Of course the king would rather allow naked women on magazine covers and Sex and the City to film in Morocco. It allows his government to proclaim before the world that indeed we have freedom of expression and freedom of the press.

It’s not about Nadia Larguet. She was hardly a household name. The cover of FDM touches the very heart of one of our main problems today not just in Morocco, but in the Arab and Islamic world. We tend to see a naked woman as a sex object only, even a pregnant or an old woman, or a pubescent girl. It speaks volumes of our mentality. It’s not magazines like FDM that are corrupting our morals. We are already driven by a repressed concupiscence hardly witnessed in western countries.

A. T. B. Copyright © 2009

About cabalamuse

venture down those ominous ways thread into that austere city
This entry was posted in Arab World, Children, MOROCCO and tagged . Bookmark the permalink.

11 Responses to Don’t Blame Femmes Du Maroc

  1. E-Energumene says:

    WTF ?! If We dont like Nudity in Public spaces means that we want to see a woman in a burqa and sequestered at home ?!!

    Is this your way to explain EVERYTHING ? The Moroccans Are ALWAYS extremist, Frustrated… ?

    Im sorry to tell You, NO ! We don’t like a human (women or men) body exposed in front of a magazine for marketing purposes as we dont like Burqa or any lack of respect to women.

    No nudity, no burqa, no sequestration : Just Being normal !

  2. Nabiha says:

    Bravo!
    Loved reading this article and couldn’t agree more on all the points you touched upon.

  3. mona says:

    cabalamuse, with all my respect.i still see having a naked woman on the cover of a moroccan magasine is wrong. why do have you have to be shoking? and was any message conveyed? I doubt it! having a naked moroccan woman on the cover of a magasine, is not us and is not our culture, our religion. as much as having moroccan women wearing burqa is not us…. why trying to be someone else, adopt their methods of conveyimg messages or making a point,which won t work in our society because it does not fit in.Saying that in our arab world, they tend to see a nude female body as a sex object, that could be true, but it only in the twisted mind of men. but you tend to forget that there are a lot of women who are against of using the naked body of a woman to send a message, especially when it s in the cover of a magasine. which means a product for sale.a product that usually brings a lot of money. women are not a product for sale whatever was the message.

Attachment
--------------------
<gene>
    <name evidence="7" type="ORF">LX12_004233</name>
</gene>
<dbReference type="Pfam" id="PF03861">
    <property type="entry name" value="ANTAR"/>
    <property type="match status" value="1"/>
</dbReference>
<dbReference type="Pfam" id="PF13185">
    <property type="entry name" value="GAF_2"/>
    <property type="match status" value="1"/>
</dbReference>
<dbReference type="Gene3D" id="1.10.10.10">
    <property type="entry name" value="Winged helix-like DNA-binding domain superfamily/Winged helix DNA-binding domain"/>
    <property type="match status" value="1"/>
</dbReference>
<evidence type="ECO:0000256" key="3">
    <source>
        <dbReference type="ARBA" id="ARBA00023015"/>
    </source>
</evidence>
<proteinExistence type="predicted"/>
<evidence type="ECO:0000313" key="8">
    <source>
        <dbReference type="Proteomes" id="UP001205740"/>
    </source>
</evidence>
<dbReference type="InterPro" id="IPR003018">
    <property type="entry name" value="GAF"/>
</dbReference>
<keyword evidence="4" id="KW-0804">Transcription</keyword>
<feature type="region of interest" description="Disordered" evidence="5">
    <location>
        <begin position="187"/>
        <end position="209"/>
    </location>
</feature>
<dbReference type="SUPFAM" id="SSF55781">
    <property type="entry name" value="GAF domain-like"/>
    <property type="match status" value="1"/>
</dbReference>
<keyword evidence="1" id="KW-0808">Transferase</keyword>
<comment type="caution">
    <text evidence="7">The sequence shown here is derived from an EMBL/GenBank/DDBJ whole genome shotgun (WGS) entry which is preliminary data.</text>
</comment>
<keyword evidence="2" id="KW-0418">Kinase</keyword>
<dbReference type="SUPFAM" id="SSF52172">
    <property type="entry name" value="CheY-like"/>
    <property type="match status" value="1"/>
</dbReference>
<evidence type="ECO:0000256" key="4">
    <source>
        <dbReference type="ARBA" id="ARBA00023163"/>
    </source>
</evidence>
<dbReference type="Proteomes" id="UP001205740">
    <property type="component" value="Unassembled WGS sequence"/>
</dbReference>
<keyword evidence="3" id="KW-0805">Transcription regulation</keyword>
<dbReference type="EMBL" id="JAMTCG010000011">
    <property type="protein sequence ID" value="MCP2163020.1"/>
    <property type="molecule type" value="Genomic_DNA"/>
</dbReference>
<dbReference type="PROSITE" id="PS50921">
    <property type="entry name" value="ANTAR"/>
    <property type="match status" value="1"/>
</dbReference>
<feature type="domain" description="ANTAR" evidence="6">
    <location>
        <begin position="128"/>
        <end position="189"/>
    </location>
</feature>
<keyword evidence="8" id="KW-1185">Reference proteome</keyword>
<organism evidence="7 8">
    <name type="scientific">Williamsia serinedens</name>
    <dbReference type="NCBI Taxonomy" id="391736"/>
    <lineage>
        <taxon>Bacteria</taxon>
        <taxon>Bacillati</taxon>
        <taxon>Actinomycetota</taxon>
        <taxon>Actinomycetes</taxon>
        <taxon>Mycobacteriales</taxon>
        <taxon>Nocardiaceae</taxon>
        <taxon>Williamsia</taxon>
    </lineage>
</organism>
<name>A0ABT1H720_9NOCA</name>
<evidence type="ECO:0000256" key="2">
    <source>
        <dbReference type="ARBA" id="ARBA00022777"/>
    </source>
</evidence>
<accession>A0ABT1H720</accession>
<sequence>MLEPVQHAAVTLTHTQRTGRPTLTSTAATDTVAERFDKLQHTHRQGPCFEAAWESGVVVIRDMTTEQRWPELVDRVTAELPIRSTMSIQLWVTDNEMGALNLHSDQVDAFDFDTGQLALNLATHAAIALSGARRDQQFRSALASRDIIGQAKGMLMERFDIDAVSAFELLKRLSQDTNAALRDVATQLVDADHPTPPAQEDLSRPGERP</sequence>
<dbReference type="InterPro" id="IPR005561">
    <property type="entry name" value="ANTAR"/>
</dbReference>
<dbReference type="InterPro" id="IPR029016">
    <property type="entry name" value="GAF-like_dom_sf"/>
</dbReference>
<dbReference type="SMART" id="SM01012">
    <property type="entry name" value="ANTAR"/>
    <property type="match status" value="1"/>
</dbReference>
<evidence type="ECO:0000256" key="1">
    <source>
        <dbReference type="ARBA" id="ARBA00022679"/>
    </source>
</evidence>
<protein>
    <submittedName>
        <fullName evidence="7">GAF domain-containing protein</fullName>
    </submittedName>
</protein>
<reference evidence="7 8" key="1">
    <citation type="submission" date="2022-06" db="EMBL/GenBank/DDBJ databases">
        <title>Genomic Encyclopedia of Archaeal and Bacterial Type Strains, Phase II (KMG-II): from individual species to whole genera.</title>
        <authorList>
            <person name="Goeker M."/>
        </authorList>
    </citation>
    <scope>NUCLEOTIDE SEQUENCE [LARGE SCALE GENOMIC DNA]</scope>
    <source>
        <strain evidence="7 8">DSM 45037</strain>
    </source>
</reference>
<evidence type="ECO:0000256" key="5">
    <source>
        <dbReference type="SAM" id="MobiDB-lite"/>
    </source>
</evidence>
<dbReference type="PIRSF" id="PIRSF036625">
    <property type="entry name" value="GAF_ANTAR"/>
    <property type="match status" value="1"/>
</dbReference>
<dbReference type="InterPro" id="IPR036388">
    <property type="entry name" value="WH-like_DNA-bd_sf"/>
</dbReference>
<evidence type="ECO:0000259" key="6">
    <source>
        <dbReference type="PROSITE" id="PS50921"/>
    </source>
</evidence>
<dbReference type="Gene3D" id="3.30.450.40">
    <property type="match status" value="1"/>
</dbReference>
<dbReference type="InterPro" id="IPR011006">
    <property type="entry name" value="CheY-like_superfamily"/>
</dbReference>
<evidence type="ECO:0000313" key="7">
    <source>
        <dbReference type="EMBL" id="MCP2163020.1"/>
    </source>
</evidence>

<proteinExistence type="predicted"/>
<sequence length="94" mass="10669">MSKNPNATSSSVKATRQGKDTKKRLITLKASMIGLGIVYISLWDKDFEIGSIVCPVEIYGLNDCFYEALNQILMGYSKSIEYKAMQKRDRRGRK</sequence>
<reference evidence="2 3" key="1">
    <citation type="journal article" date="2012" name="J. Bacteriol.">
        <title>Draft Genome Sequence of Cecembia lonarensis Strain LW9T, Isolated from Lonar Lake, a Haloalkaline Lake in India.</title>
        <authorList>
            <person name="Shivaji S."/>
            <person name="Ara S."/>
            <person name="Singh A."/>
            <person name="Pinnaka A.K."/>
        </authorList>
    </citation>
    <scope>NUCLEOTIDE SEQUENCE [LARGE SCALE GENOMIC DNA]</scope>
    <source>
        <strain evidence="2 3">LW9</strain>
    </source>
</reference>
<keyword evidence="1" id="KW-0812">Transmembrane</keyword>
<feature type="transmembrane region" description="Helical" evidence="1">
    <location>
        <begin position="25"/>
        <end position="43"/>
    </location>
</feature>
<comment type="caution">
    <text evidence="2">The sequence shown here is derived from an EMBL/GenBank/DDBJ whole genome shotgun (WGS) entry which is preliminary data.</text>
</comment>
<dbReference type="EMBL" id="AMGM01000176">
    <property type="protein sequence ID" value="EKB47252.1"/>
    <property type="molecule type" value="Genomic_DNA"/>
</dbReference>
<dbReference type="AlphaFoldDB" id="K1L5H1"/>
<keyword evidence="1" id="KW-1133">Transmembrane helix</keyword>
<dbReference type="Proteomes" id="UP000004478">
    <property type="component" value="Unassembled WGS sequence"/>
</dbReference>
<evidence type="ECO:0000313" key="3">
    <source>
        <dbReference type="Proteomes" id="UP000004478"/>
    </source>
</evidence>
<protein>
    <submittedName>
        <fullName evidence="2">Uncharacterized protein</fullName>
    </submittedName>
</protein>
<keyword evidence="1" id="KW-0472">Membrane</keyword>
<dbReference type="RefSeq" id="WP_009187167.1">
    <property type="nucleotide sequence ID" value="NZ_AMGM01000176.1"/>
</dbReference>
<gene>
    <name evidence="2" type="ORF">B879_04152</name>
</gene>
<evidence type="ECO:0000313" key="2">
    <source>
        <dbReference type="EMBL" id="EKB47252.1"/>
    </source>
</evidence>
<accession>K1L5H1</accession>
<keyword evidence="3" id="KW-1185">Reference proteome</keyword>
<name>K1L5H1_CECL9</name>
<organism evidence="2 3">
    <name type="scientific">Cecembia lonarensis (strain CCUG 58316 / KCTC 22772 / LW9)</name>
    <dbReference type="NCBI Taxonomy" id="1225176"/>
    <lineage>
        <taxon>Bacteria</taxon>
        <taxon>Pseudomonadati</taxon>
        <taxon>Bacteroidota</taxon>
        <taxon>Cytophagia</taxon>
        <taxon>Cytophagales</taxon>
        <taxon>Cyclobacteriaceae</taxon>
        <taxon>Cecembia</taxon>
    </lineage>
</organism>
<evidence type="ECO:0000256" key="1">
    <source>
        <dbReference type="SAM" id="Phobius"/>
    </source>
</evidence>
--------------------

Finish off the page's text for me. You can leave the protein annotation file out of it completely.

4. Lili says:

    Ooops! It seems that you got yourself into a little bit of trouble. I was wondering if you were male or female but now I know.
    Transcending cultureS and religionS, could the question we need to ask ourselves is: What makes a woman feel good about herself (as a human being)?

  5. Loula la nomade says:

    Hello, we tend to forget that the woman is bearing life, pregnant, I see a mom to be. I see life.

  6. Inspiration says:

    Slow down pleaaaase cabalamuse :)
    You are taking us from one topic to the other so fast that ideas get mixed up in our minds… we are going from hijab versus nakedness, to the western world vs the Eastern cultures; to uneducated women vs the educated ones and who should do what…
    I feel so much frustration and anger from your side at the way women are treated in the society; and how everybody is trying to play their protector and/or their guider on what they should do or should not. Believe me, as a woman, i should feel much anger than you, but i also have the right to speak up and say what i think a woman should do with her body. I have the right to refuse the burqua as much as i have the right to keep my body for me. I do not have to go to both extremes, as much as i do not want anybody to tell me which path to follow… Beside that and i guess before we help freeing the woman’s body from who tries to hide it and put it in a “3awra” frame, should not we first help this woman free her mind? Should not we teach the girls to first rise themselves up, and enrich their brains rather than all these encouragements of looking good, looking beautiful, looking slim or looking curved… We should free our brains first then we can tackle the body side.